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EU electrification information

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  • Member since
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EU electrification information
Posted by blue streak 1 on Tuesday, May 11, 2021 1:29 PM

Does the EU have a comprehensive listing of all the various countries electrification systems ?.  Am mostly interested in various CAT systems and miles each or even line segments.  So the listings would be probably be DC various voltages both CAT and third rail.  AC frequencies and 'CAT voltages ?  That would be what 16.7, 25, and 50 Hz systems ?  Is the EU standard now 25 Kv - 50 Hz ?

What are any conversions planned ?

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Posted by CSSHEGEWISCH on Tuesday, May 11, 2021 1:54 PM

I don't know about a comprehensive listing but "Jane's World Railways" would have that information.

The daily commute is part of everyday life but I get two rides a day out of it. Paul
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Posted by Erik_Mag on Tuesday, May 11, 2021 9:19 PM

I don't think there would be any 25Hz installations in Europe. 1500VDC and 3000VDC would be the most common DC voltages.

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Posted by daveklepper on Thursday, May 13, 2021 6:14 AM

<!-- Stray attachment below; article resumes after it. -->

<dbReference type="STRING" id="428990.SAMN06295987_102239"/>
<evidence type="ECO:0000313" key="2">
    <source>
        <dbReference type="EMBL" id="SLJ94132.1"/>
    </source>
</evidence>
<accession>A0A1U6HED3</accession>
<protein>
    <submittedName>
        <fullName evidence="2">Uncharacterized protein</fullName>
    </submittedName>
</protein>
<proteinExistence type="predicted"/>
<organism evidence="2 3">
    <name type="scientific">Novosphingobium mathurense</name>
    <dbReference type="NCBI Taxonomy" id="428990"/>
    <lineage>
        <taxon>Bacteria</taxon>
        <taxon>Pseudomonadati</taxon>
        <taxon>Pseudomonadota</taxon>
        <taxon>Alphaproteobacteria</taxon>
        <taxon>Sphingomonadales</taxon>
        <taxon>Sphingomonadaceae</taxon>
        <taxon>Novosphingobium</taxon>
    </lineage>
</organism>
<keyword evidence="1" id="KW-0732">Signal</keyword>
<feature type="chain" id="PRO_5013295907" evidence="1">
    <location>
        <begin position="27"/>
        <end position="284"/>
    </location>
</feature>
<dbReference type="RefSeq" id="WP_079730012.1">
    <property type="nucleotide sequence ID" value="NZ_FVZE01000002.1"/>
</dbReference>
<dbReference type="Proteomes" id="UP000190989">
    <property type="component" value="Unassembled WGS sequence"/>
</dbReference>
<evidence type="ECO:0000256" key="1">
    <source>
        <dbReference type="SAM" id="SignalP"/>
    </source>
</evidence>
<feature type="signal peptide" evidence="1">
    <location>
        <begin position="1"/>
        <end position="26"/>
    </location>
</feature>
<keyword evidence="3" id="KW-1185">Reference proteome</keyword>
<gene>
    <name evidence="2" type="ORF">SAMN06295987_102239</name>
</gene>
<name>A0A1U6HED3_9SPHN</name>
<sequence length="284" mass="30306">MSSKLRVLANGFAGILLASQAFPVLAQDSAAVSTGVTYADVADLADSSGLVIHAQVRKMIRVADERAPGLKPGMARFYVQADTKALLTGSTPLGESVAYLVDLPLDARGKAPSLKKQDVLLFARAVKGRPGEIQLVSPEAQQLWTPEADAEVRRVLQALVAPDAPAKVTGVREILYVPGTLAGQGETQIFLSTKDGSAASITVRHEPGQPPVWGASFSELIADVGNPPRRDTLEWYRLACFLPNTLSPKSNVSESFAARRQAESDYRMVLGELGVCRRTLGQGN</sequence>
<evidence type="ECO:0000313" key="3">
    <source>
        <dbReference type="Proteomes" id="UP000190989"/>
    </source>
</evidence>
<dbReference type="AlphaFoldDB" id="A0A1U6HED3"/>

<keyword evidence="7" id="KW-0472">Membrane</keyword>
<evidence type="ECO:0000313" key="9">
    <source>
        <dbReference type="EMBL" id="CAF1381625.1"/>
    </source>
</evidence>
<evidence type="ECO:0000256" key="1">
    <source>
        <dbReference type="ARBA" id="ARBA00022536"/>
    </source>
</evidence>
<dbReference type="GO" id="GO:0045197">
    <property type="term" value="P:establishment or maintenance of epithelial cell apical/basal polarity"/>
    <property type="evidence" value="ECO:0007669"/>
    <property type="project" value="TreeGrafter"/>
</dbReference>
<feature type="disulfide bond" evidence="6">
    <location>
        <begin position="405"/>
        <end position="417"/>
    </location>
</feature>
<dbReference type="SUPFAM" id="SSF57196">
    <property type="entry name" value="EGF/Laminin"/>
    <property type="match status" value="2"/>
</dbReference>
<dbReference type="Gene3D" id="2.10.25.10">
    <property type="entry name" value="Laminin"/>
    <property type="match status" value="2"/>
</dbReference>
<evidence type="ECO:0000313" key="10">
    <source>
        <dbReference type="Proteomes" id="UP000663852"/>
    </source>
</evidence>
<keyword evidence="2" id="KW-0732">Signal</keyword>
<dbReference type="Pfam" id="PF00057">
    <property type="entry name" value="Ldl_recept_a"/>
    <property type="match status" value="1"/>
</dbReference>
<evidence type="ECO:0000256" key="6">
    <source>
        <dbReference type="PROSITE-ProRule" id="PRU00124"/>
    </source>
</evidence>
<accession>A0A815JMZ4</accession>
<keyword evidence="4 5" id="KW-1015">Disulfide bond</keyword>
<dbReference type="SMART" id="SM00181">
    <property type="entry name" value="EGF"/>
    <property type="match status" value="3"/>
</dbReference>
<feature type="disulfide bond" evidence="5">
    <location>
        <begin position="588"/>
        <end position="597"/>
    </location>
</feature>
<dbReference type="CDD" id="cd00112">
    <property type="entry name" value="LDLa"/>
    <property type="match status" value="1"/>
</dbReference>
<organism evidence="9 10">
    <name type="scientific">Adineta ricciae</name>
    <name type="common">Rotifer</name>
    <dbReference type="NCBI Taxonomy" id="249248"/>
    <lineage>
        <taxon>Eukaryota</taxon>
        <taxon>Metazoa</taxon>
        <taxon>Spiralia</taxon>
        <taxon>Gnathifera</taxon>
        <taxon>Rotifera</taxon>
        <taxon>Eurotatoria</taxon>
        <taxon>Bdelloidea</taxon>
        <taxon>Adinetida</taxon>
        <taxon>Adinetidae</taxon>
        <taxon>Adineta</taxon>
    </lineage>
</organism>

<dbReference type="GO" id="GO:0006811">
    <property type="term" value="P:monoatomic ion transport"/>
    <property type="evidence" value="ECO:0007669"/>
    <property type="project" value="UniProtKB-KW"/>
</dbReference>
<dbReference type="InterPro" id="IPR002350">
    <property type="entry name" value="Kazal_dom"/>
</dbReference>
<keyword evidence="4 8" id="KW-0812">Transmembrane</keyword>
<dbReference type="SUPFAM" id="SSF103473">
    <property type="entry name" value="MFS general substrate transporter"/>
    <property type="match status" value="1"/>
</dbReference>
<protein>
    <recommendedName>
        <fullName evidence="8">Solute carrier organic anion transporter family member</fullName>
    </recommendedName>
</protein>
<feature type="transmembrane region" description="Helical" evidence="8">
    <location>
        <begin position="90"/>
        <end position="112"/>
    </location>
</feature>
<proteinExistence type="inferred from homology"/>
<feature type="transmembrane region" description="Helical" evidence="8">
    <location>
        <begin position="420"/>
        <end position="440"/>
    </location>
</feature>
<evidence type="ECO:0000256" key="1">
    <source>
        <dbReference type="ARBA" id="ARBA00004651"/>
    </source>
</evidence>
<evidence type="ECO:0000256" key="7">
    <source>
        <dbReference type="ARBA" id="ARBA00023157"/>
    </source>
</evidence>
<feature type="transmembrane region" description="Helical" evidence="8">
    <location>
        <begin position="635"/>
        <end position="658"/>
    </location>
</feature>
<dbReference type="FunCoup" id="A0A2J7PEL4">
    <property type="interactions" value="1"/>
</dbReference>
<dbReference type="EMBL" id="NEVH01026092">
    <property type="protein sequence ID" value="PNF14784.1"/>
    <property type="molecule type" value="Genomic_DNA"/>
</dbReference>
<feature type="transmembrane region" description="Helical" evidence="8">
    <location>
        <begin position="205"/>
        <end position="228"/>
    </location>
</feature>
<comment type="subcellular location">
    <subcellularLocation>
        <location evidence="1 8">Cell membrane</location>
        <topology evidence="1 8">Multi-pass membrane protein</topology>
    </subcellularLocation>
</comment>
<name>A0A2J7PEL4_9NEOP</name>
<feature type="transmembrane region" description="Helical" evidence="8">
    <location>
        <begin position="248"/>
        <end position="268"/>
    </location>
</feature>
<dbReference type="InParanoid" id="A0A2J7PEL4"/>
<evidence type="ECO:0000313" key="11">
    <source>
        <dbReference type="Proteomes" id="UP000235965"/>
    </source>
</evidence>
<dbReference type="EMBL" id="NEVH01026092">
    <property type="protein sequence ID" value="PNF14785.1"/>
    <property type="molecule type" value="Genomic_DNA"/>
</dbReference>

No longer.  High-volyage 50 Hz is now used more.

Not aure it ia 25KV.  Maybe 16KV.

And some 16-2/3 Hz 10-12 KV is still around.

In addition to 600, 750, 1500, and 3000V  DC.

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Posted by beaulieu on Thursday, May 13, 2021 7:10 AM

There are four electrification systems used on mainline railway systems in Europe(excluding narrow gauge). 1500V DC used in much of the Netherlands, and parts of France.

3000V DC used in parts of Belgium, parts of Italy, parts of Spain, Portugal, part of Czechia, part of Slovakia, parts of Poland, Russia, Belarus, Lithuania, Latvia, Estonia, Slovenia, Ukraine.

15kV 16.7Hz  used in Germany, Switzerland, and Austria.

25kV 50Hz    used in Serbia, Bosnia - Herzogovina, Hungary, Romania, Bulgaria, and Greece. Also it is the second system in most Western European countries.

The is still much diesel operated trackage in most courtries, varying according to their wealth, though Germany still has a few branchline networks that are diesel operated. Only Switzerland is almost totally diesel free except for MOW and two special cases. One special case is a branch that serves a sugar mill and sees only seasonal service. And the other is a line traversing the streets of Zürich to serve a flour mill that is served every weekday.

As for conversions, Switzerland has paid for the French lines west of Geneve to be converted from 1500V DC to 25kV/50Hz to improve TGV services to Switzerland and also to allow older EMUs that had to use both 15kV/16.7Hz AC and 1500V DC to be replaced with modern AC system EMUs. Spain also has done some conversion of lines from 3000V DC to 25kV/50Hz AC to improve connectivity between their dual use High-speed lines.

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Posted by daveklepper on Thursday, May 13, 2021 9:48 AM

Thanks, and of course 600V, 750, and 1000V DC are used by many  transit systems (light-rail and Metro) and suburban commuter operations.

1000V DC is still in use on the Swiss-Italian St. Moritz - Tirano Ratian Railway meter-gauge line.

What has dissapeared is the three-phase AC two-wire distribution system.  Or is there one or more still around? 

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Posted by Cursator on Thursday, May 13, 2021 11:23 AM